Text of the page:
Operation of Advanced Instrumentation to Support Enhanced Nutrient Removal
- P.Yi, W. Khunjar, K. Bilyk, R. Latimer, P. Pitt - Hazen and Sawyer
- C. Bott - Hampton Roads Sanitation District
- M. O’Shaughnessy - Prince William County Service Authority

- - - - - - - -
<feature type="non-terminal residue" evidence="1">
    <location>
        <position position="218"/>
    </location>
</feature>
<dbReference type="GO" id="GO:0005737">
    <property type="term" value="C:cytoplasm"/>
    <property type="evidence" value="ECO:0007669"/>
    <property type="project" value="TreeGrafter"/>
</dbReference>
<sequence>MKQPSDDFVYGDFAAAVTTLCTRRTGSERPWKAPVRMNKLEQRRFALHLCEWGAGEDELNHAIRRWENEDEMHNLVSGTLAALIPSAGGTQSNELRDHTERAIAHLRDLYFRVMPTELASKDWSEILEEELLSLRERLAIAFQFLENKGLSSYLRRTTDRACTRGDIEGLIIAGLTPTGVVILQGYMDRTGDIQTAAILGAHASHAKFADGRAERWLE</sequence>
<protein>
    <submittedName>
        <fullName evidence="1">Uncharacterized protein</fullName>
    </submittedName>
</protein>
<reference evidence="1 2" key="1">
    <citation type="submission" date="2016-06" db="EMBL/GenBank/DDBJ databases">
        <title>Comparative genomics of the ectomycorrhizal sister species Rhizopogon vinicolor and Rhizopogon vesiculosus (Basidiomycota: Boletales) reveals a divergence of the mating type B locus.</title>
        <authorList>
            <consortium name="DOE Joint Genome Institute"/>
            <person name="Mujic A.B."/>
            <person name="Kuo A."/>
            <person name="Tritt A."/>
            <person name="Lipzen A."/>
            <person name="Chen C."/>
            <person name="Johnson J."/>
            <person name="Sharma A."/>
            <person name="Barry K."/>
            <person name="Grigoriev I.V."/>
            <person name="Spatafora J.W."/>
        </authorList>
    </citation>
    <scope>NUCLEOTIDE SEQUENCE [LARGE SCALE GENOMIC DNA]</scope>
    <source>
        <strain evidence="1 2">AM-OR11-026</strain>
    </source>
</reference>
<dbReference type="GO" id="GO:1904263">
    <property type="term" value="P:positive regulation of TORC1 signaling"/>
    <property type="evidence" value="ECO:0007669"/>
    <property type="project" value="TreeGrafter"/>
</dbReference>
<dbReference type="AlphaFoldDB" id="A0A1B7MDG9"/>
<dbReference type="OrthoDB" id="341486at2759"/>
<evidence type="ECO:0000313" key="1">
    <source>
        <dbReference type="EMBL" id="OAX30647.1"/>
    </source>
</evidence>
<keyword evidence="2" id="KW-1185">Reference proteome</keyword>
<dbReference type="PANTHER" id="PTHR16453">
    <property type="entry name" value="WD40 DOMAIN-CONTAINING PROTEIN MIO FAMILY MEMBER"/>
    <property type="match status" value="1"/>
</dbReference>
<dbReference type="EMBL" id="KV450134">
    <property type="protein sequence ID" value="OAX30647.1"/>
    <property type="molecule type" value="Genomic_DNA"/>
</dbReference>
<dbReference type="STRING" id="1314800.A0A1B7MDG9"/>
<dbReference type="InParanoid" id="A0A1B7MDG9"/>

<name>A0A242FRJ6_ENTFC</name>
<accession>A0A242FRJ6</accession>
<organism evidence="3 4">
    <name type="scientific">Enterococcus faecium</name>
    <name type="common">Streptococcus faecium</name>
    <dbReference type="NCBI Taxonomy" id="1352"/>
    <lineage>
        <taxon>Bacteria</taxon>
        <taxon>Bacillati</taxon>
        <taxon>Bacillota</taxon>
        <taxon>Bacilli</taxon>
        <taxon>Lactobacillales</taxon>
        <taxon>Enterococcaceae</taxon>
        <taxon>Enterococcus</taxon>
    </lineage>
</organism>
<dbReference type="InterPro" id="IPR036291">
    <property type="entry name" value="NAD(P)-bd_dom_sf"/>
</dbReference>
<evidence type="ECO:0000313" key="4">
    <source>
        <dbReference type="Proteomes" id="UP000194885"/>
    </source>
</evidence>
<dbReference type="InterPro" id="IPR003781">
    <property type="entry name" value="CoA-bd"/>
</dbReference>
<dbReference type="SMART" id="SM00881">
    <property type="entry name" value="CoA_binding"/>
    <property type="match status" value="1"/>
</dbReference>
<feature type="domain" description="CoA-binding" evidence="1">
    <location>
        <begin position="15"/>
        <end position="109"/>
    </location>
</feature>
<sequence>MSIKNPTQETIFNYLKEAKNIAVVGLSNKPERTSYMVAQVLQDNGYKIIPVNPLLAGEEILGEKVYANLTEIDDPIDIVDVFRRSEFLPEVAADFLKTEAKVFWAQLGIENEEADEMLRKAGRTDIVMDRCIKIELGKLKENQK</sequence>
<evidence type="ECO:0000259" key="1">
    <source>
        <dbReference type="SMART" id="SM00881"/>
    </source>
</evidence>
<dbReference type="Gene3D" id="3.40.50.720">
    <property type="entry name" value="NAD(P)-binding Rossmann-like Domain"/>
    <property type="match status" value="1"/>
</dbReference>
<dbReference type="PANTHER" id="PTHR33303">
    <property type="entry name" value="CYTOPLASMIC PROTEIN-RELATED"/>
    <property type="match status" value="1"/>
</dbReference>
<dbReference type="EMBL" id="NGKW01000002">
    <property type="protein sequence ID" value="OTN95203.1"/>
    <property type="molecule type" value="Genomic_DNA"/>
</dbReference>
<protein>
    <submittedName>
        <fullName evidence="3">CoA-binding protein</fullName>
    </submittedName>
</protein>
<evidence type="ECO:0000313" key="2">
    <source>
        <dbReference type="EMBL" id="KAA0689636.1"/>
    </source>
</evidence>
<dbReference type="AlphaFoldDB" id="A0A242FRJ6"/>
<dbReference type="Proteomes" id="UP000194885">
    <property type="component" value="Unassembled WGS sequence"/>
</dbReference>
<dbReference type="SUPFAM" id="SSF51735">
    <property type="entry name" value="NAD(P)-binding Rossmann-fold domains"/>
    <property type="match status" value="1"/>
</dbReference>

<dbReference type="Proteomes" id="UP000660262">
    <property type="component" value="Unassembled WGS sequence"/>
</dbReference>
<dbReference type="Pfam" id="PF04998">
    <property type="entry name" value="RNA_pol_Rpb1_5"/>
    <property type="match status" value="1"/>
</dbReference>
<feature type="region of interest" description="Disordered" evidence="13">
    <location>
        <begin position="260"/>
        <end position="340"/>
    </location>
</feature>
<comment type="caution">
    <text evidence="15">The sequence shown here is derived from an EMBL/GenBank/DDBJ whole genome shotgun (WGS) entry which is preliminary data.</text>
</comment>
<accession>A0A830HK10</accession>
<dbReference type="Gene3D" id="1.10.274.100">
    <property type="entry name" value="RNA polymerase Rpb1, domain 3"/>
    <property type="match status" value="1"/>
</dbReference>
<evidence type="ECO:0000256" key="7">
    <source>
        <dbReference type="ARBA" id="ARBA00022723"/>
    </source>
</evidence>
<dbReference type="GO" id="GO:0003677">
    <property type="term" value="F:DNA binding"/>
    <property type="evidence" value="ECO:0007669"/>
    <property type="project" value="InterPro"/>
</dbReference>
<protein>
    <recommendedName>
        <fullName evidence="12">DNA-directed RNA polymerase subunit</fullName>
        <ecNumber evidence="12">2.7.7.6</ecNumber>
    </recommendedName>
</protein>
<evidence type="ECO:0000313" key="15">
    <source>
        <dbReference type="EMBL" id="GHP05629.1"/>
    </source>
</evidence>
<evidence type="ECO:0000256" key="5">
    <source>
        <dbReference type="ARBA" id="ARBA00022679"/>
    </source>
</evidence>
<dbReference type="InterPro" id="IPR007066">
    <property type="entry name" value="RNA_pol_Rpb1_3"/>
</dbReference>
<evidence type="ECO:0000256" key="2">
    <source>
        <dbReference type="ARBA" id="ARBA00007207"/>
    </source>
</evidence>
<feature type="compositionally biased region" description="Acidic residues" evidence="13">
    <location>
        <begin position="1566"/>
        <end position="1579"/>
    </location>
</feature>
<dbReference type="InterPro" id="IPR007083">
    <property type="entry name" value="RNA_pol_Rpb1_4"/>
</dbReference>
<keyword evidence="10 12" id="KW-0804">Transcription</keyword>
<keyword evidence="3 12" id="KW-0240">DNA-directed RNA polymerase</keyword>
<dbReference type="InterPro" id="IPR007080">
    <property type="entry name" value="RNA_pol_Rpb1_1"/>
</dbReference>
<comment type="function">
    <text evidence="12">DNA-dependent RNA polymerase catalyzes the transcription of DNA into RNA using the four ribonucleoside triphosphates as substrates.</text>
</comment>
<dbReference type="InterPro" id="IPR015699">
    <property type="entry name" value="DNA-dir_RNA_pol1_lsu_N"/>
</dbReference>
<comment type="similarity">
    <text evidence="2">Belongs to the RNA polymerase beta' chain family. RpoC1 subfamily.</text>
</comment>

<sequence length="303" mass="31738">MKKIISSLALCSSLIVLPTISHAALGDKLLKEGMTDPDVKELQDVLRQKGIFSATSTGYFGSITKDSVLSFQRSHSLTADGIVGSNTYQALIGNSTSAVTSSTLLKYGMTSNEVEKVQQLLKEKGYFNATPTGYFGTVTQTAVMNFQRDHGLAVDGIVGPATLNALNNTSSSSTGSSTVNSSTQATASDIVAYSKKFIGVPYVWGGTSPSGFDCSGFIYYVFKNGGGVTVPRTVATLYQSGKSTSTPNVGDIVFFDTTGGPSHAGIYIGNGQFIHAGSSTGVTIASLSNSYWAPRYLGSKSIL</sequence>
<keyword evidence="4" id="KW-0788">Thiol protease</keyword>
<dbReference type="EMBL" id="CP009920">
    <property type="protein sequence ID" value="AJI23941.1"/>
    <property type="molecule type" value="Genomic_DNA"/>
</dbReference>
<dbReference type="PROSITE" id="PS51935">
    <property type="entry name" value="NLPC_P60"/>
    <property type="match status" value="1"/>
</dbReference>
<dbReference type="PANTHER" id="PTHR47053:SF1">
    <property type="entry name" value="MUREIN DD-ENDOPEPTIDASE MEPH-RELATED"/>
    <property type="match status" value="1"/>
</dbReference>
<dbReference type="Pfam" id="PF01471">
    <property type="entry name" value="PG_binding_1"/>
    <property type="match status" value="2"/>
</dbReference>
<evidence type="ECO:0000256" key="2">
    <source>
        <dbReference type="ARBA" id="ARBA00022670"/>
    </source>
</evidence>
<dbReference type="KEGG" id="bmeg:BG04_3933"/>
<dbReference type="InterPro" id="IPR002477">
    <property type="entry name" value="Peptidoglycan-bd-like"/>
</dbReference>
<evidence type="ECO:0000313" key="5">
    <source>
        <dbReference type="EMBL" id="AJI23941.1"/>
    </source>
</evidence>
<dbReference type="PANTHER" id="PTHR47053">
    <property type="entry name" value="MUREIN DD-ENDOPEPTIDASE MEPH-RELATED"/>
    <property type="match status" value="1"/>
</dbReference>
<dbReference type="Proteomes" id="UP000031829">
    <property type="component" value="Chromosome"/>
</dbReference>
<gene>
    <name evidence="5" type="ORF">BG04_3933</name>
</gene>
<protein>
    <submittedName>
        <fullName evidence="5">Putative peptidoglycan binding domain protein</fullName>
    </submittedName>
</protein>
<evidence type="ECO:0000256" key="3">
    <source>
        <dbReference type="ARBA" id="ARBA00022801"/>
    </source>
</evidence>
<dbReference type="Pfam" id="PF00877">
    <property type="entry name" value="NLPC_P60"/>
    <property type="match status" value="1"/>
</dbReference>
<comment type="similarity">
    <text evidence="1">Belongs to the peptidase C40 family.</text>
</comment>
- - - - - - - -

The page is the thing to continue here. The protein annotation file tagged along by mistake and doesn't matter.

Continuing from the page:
Analytical devices (sensors) comprise an integral component of wastewater treatment systems as they can allow automation of data collection, thereby freeing up resources for other tasks and allowing these data to be used for both manual and automatic control of facilities and processes. Interest in the application of sensors within the water industry has peaked in recent years with much emphasis on process control and optimization to minimize energy and chemical use while maximizing system performance. Use of sensors to meet stringent nutrient discharge limits is of high interest. Despite fairly widespread deployment for nutrient removal, little guidance exists to help utilities apply sensors to solve specific nutrient removal challenges. Compounding this issue is the lack of technical knowledge that exists regarding operation and maintenance of sensors outside what is provided by manufacturers. This lack of knowledge leads to distrust of sensor data, which is manifested in non-optimal operation of existing infrastructure. Better understanding of instrumentation equipment, control strategies, installation design and on-going maintenance requirements will benefit the speed and success of implementation. This paper will provide a summary of experiences from the Mid-Atlantic region to address these limitations.
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